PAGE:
A graduate of Yale and Columbia, Lenore Skenazy lives in New York City with her husband and teen sons who are half-Free-Range and half social media addicts. Then again, so is she.
Learn more about The Play Conference 2016 by clicking here.
The VERY FIRST to register for The Play Conference 2016 is Sarah Cosco from British Columbia (seen front and center in the boxes pictured right). The three time Play Conference alum says this about why she keeps coming back: “What I love most about the conferences: the people and the energy! There is so much passion about play and it comes from within people from all different backgrounds. The interdisciplinary lens captures the magnitude of play’s influence across the lifespan, and across the globe, and having the opportunity to connect with experts in play from all of these different backgrounds brings our collective learning to a whole new level. But we don’t just talk the talk at the conference, we walk it too! I have so much fun playing with so many people, and each time I go I meet new friends and get to reconnect with familiar faces. It honestly feels like coming home. I can’t wait for next year’s conference, I’m so excited to see what everyone has been up to and what playful shenanigans we can get into while we’re there!”
This month our executive director, Stephanie Garst, has had a few opportunities to share the importance of play with teens.
As a guest for the Clemson University Summer Scholars program on “Environmental Sustainability through Parks and Recreation,” Stephanie spent the morning with high schoolers from South Carolina, North Carolina, Georgia and even New York. They trekked to two local parks near campus to learn about the importance of play as a valuable and necessary part of a healthy and productive life, including its role in obesity prevention, education, and promoting connections with the environment. Tying in parks as areas for play, the students played childhood games and explored the playground, reflected on their respective childhood play experiences, worked with each other to invent and play new games, and discussed why PLAY is important in their lives.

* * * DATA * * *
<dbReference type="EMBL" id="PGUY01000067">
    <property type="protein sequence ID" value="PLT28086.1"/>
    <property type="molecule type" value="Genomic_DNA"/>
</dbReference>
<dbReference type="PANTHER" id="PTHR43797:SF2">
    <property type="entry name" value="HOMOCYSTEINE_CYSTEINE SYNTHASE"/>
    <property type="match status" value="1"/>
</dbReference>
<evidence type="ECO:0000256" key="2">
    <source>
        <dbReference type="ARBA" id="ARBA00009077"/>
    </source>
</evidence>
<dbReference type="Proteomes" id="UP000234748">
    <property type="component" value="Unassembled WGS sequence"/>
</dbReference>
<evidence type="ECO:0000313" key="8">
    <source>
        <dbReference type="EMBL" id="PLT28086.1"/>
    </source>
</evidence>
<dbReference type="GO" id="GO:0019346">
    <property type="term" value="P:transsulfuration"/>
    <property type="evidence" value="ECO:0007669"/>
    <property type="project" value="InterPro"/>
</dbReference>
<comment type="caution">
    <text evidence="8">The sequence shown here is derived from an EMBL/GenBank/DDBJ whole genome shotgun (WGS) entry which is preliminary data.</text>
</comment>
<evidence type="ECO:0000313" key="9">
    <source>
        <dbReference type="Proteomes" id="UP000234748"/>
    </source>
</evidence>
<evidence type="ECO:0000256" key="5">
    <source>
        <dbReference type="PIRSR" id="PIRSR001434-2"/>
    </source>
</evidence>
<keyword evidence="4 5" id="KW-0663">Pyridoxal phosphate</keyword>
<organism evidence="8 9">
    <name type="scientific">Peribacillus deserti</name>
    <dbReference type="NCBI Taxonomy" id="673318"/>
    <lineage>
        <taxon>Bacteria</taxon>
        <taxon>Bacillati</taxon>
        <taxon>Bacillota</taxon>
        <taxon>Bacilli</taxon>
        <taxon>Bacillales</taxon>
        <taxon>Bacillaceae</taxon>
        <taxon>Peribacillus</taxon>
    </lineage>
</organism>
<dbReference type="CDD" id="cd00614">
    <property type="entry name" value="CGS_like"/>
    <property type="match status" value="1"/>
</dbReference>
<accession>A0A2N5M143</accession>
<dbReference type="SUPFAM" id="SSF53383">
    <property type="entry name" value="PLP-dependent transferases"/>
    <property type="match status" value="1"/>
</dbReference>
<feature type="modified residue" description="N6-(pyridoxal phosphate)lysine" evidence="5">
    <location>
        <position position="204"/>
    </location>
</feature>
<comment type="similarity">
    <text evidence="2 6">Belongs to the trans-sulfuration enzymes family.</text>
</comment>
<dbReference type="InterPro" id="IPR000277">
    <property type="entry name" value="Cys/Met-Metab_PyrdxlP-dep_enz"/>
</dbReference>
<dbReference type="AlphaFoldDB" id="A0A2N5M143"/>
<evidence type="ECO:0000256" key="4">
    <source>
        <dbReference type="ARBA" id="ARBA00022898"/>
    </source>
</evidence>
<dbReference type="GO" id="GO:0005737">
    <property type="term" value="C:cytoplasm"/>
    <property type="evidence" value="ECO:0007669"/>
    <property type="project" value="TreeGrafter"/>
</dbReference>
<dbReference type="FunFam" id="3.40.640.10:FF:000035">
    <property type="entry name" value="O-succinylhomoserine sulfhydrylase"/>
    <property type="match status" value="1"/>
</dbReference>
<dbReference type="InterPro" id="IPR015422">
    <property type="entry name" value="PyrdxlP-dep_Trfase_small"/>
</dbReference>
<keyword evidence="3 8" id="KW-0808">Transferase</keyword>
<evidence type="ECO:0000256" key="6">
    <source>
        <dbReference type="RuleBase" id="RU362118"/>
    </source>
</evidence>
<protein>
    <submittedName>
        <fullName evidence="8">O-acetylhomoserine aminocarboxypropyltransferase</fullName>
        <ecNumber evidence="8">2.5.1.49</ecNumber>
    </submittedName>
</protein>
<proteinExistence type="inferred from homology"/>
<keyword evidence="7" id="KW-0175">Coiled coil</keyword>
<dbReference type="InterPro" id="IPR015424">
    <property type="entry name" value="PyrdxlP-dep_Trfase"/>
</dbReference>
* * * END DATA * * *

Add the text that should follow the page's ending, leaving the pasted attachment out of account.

Stephanie also welcomed over 100 South Carolina 4H leaders to Clemson University for their 2015 State Congress. She led them in a rousing version of Boom Chicka Boom, facilitated this epic game of RoShamBo Rock Star and challenged them to bring PLAY into the work they do for 4H.